2010 Cadillac SRX

2010 Cadillac SRX

Episode 2912 , Episode 2928
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With all the success Cadillac has had in transforming itself into a world-class rival to European and Asian luxury marques, one notable exception has been the SRX Crossover utility. Now the first gen 2004 SRX just never caught the attention of upper income households. Now, SRX has been totally rethought. And the result is a smaller, sharper, more standout design. So let’s see if the second time is a charm.
The new generation 2010 Cadillac SRX luxury crossover utility cuts a significantly different swath than the original. For one thing, it’s smaller, losing a little more than five inches in wheelbase, and a little less than five inches in length. That makes the new SRX much closer to its targeted rival, the Lexus RX.

But, thanks to Cadillac’s edgy styling, the new SRX comes off bolder and more muscular than the Lexus. Up front is a shield grille, flanked by Cadillac’s signature vertical headlamps with available adaptive swivel lighting.

The SRX’s profile is dynamic, accentuated by short windows, side vents, and a fast-moving upward-swept accent line.

Out back, the raring-to-go look is extended by a roof spoiler and dual chrome exhaust tips.

Wheels are pushed to the corners, in either 18-inch or 20-inch.

Something else that has changed on the new SRX is cabin capacity. From seven it has dropped to five, again the same as the Lexus RX. But what a cabin they will ride in. The SRX interior styling mixes elegance with energy, with a hand-crafted look and fit and finish that is the best ever from a domestic brand.

Gauges and controls are displayed in a logical yet sophisticated manner.  The wide center stack is home to an available 3D navigation system that rises from the top of the panel.

Other goodies include an available back-up camera, a Bose 10-speaker stereo system, and an integrated hard disk drive for audio storage.

Seats are fitted with soft leather. They are plush and very supportive with standard 8-way power for the driver and optional heat.

There is ambient lighting by night, and—if you choose—sunlight by day through Cadillac’s latest panoramic sunroof.

The rear seating area is ample space for three adults, with a welcomed two extra inches of legroom over its Lexus rival. The split bench has a center armrest and it also reclines, though the control is hard to reach.

The angled rear of the SRX cuts cargo room compared to its rival. Still, 29 cubic feet seats up, and 61 cubic feet seats down is within class specs. Plus, a flexible “U-rail” adjustable tie-down system and under-floor storage make it very versatile—all reached by an adjustable height power tailgate that is standard on all but the base model.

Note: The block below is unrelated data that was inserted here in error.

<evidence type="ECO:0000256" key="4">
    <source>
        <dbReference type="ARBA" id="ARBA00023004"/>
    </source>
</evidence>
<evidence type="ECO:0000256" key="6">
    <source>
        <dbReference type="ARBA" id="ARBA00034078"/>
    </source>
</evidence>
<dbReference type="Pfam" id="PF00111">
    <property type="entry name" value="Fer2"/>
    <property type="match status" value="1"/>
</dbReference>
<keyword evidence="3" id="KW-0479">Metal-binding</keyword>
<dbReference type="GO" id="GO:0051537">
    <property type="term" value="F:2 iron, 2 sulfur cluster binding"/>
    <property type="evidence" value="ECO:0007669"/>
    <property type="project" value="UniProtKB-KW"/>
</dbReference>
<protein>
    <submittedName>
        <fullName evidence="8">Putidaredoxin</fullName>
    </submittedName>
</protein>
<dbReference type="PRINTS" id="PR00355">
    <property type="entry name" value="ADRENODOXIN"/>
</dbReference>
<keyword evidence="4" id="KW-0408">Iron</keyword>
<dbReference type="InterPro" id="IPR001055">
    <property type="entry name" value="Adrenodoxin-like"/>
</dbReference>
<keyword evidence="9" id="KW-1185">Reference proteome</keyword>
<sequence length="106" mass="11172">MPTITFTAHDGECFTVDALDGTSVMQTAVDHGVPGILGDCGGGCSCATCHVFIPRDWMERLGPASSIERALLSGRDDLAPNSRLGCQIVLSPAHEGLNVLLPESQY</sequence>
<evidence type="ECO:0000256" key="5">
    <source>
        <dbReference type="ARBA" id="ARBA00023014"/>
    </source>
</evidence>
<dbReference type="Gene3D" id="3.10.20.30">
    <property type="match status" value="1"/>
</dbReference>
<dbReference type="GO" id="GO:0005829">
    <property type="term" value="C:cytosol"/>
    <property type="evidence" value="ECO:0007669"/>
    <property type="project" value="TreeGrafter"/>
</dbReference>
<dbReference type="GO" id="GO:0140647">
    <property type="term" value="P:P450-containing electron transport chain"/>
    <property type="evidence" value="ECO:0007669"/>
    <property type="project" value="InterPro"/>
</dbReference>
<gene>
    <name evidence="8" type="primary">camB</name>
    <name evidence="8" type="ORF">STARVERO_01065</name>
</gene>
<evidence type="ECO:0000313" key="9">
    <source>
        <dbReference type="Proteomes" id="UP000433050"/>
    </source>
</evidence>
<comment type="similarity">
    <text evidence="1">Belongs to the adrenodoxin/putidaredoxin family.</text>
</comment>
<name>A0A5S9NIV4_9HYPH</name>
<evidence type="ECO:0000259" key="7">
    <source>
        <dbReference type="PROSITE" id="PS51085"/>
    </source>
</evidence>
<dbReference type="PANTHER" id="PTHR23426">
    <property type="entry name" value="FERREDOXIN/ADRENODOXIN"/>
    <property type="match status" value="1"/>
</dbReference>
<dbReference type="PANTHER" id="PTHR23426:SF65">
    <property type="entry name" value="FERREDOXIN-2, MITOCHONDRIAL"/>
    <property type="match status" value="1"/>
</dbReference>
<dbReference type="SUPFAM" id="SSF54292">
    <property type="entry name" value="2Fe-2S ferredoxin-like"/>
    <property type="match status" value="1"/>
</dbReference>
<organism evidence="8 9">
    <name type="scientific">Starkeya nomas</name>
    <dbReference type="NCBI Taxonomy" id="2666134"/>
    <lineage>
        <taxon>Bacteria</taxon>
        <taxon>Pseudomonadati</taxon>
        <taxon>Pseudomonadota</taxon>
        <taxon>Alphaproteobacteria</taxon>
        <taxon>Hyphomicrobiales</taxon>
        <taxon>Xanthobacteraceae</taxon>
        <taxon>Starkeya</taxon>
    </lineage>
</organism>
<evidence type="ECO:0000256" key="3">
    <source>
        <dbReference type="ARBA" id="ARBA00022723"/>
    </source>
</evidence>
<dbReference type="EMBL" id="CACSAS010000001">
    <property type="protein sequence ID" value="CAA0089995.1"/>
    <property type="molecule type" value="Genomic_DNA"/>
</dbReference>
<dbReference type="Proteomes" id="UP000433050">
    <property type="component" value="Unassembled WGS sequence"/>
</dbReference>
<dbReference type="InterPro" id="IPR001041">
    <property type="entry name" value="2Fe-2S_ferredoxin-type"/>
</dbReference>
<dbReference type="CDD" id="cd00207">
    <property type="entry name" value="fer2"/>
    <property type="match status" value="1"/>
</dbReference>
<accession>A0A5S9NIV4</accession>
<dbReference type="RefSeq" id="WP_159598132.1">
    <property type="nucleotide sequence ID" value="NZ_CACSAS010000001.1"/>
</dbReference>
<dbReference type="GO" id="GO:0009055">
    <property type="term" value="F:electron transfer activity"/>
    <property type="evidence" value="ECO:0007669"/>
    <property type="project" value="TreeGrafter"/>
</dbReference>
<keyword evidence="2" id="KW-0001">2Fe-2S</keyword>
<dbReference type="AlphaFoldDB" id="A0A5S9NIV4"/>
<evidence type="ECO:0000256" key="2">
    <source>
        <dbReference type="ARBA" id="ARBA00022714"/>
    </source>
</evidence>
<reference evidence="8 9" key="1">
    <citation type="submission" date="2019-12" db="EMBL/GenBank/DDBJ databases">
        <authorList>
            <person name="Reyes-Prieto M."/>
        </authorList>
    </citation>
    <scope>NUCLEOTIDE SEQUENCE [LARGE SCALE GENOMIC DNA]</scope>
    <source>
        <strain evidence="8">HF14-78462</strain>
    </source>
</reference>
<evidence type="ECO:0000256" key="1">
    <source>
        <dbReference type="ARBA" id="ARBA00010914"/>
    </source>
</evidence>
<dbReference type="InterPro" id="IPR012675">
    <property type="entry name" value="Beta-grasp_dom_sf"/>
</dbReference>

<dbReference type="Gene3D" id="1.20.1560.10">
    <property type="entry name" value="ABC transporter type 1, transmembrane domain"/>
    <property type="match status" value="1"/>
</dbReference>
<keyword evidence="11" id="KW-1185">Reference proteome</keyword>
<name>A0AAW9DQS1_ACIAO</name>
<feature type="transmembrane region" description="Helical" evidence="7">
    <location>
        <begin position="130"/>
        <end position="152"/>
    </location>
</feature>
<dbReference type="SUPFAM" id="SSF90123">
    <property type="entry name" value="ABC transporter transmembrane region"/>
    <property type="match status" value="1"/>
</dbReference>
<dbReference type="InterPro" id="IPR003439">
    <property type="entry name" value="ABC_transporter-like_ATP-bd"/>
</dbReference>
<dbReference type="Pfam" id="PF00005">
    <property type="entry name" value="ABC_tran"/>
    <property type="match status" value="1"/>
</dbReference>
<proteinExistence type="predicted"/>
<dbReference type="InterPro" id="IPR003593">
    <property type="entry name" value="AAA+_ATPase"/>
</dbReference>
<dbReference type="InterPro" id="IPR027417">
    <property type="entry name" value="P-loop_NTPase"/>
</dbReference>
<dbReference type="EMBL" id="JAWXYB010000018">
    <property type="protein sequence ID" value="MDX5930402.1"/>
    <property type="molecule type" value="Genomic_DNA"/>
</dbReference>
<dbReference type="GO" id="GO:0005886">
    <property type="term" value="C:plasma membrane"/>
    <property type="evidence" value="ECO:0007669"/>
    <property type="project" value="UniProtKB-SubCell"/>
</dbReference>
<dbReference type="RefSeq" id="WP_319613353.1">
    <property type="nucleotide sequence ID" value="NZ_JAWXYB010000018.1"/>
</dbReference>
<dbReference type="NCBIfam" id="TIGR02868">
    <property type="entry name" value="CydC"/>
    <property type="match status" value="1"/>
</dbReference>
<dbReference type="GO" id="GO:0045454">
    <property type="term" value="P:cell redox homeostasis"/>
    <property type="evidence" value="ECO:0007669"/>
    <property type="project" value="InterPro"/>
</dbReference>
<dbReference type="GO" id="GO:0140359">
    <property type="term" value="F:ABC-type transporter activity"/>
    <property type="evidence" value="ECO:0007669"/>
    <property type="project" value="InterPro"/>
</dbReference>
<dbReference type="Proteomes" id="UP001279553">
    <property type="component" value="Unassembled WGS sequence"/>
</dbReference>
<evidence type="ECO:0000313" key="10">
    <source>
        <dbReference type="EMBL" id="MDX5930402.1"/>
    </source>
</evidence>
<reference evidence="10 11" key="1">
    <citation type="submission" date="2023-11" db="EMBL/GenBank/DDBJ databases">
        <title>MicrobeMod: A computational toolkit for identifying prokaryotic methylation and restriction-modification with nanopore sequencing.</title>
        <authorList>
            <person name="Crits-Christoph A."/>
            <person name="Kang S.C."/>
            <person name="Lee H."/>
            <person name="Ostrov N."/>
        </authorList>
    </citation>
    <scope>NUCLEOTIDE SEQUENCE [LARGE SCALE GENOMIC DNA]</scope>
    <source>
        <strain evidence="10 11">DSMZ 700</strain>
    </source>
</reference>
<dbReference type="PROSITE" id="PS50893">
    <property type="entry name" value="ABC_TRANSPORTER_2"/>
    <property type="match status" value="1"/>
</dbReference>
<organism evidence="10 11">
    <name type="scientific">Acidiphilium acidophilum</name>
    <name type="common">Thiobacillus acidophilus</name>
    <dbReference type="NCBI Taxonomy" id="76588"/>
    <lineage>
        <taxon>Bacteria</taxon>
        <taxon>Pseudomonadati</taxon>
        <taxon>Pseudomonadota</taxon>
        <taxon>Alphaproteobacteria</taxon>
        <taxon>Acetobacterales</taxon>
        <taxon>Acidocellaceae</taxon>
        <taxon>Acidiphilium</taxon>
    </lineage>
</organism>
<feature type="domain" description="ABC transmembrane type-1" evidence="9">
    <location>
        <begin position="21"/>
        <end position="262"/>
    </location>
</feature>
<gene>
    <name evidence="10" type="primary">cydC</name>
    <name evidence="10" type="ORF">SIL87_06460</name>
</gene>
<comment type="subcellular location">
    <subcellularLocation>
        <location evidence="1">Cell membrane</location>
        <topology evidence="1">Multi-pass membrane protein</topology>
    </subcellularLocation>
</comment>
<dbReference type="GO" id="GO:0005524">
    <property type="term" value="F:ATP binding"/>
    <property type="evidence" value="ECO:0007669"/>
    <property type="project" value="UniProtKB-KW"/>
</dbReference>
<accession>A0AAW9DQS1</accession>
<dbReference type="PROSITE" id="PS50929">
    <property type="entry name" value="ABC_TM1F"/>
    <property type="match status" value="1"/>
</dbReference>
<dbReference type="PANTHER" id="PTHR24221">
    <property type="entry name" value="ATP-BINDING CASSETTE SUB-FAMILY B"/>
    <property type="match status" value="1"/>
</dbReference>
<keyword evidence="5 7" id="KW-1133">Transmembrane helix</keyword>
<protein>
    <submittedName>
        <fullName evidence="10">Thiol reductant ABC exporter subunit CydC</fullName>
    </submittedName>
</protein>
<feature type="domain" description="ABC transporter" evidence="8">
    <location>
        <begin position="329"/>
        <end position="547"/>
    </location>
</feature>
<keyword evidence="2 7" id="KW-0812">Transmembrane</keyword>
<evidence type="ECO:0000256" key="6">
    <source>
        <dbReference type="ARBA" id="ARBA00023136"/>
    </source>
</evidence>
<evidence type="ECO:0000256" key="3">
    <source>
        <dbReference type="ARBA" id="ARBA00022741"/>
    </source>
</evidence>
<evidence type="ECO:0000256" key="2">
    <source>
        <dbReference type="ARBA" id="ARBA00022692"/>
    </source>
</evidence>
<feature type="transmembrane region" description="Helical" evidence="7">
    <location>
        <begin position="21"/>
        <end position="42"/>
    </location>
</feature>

Under the hood, more big changes for the SRX. The previous V6 and V8 powertrains have been replaced by smaller more efficient designs. Standard is a new direct-injected 3.0-liter V6 with 265 horsepower and 223 pound-feet of torque. Optional is a 2.8-liter turbocharged V6, good for 300 horses and 296 pound-feet of torque.

Each ties to a 6-speed automatic with manual mode. The turbo adds an “eco mode” which alters shift points to optimize fuel economy.

While the 3.0 has adequate response for a 4500-pound crossover, our 2.8T tester delivered a strong launch, with a fast power build.  Shifts are well-spaced and solid all the way up the ladder. We find a 7.6-second 0 to 60 very respectable.

Power is relegated to the front or to all four wheels through a sophisticated Haldex transfer case that is standard with the 2.8T. For optimal traction and balance, it can transfer up to 100% of torque front to back, and up to 85% side-to-side at the rear.

The SRX rides on an all-new chassis that is not shared with other GM crossovers. All-wheel-drive integrates with an available real-time damping system for a high degree of cornering prowess. We found the SRX to be very agile and quick-footed on both city streets and fast country sweepers, feeling more drivers’ car than crossover.

Ditto the brakes, with ABS, vented disc, and two-piston front calipers.

Government Fuel Economy Ratings for the SRX 2.8 Turbo are estimated at a modest 16 city/21 highway on premium gas.  We saw only 16.8 miles per gallon in real-world driving. 

SRX pricing begins over six grand less than last year, and lower than rival RX. Base is $34,155, with the 2.8T expected to sticker at just under fifty thousand.

The 2010 Cadillac SRX is a huge improvement, and now more clearly targeted towards its luxury-crossover rivals. It has the potential of doing for Cadillac crossovers what the CTS did for their sedans. But, quantum leap or not, it’s now a real charmer.